Where Am I Going With This?

Why am I elaborating on all these different tools? What point am I driving towards? The point is that you try to invalidate my claim that I prefer Text Editor and terminal based development over IDEs. Your assumption the whole way from this is that I have used only second rate IDEs, which do nothing and has thus never really experienced the power of an IDE. Ironically watching your response here I almost wonder if it is the opposite.

GUI tools are irrelevant for me and a majority of backend developers, so I don’t consider them as necessary part of IDE and really don’t care who should hold a candle to whom.

In other words you have been expose to only a small fraction of the functionality an IDE can offer you. It might actually be then that I have actually utilized IDE functionality more broadly than you. I am not trying to make this into a pissing match. I just want you to accept, that a person can have had extensive experience with IDEs and still prefer not to use them when possible.

Yes when doing iOS development and coding in Swift, I like my Xcode. I still regard Xcode as the best overall IDE I have used. Yes I am fully aware that it is not strong in refactoring, but it is about the whole package. Xcode have a lot of tools to improve you productivity that matters a lot more in the end for a mobile developer than refactoring tools IMHO.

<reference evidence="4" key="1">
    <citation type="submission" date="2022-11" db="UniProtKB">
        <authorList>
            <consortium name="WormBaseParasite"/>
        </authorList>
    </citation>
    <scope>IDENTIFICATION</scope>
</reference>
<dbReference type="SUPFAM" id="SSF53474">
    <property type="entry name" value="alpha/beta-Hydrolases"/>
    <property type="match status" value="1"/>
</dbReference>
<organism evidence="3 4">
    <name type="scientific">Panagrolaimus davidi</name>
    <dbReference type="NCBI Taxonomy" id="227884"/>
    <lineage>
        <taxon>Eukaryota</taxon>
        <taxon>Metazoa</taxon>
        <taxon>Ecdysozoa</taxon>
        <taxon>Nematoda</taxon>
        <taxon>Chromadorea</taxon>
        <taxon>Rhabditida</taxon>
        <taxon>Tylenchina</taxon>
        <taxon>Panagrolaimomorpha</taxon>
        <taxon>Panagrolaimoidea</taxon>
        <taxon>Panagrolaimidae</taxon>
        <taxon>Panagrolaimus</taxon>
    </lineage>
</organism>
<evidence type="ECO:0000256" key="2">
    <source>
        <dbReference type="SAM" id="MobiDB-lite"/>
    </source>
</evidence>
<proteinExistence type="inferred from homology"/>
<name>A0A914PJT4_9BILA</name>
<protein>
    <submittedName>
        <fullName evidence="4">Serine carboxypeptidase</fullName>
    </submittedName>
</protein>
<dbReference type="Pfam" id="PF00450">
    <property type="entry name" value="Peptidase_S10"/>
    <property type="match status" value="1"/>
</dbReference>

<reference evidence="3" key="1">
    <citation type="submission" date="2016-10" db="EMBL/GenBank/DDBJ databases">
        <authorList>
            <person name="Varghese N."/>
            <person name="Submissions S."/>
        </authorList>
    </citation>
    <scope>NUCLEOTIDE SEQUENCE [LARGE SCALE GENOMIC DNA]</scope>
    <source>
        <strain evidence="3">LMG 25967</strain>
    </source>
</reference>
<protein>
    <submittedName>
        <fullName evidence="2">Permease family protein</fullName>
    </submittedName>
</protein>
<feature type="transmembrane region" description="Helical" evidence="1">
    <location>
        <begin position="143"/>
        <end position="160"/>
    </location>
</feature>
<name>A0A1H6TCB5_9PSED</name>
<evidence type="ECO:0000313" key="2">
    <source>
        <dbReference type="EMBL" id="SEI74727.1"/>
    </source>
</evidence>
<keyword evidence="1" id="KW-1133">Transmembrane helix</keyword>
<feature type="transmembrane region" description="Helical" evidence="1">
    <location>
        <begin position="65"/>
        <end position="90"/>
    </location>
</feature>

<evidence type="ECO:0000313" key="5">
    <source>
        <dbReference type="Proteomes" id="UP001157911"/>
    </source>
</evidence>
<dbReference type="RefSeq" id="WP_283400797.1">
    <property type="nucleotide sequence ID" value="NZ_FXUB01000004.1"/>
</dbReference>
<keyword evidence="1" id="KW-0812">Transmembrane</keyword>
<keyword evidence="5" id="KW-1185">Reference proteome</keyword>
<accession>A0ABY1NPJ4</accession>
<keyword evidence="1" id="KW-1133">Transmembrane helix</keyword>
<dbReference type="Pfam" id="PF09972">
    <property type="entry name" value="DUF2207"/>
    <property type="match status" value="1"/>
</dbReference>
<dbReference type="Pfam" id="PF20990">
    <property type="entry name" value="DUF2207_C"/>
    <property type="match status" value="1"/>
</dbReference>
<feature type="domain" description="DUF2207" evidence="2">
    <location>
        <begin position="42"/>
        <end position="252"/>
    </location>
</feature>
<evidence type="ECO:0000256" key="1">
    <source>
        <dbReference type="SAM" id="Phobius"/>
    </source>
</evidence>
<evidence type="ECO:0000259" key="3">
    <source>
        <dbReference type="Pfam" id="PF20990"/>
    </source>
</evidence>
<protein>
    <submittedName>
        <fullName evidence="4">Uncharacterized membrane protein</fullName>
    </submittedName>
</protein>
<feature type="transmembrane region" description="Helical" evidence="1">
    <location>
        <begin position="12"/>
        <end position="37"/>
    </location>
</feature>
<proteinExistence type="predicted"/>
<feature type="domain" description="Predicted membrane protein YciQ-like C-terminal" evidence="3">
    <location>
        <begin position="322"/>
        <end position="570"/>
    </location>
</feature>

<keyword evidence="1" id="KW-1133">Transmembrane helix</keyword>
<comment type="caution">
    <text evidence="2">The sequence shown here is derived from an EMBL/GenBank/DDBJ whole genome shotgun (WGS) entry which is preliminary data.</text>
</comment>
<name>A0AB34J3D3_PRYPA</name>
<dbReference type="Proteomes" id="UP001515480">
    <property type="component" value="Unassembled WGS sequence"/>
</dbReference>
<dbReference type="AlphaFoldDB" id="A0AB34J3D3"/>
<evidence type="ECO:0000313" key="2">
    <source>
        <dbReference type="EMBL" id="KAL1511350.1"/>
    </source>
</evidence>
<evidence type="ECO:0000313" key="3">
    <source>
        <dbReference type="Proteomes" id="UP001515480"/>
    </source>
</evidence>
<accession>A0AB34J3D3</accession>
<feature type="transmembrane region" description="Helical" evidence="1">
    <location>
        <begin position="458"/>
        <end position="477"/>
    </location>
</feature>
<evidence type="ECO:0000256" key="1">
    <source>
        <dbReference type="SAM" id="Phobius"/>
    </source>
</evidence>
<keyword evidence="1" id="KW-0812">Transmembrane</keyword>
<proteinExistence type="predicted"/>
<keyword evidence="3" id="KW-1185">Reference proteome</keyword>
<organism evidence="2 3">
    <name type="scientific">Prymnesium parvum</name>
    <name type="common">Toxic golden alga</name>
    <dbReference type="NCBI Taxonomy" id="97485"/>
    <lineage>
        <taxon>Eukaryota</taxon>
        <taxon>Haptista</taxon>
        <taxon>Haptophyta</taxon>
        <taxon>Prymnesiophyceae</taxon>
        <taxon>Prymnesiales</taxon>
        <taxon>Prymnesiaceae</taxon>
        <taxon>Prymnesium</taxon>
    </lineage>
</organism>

Smalltalk and IDEs

That’s why I don’t understand why you write that it was designed for IDE use, if there were no IDE’s and there were even no GUI at the moment when the language was conceived and implemented.

I honestly cannot make any sense of this statement. Why would the IDE have to exist before the language existed? That is like saying a C compiler could not be written in C, because the language must have existed first. Come on this is bootstrapping. Smalltalk went through several incarnations, derived from mutations of a series of smalltalk images.

The Smalltalk that the world knows is tied to an IDE. Basically nobody programs Smalltalk without an IDE. It is image based development. What other way would you do Smalltalk development besides an image? No Smalltalk book I ever read describes a project with files. How to import code by including other files like traditional development works. No, you are in an IDE always.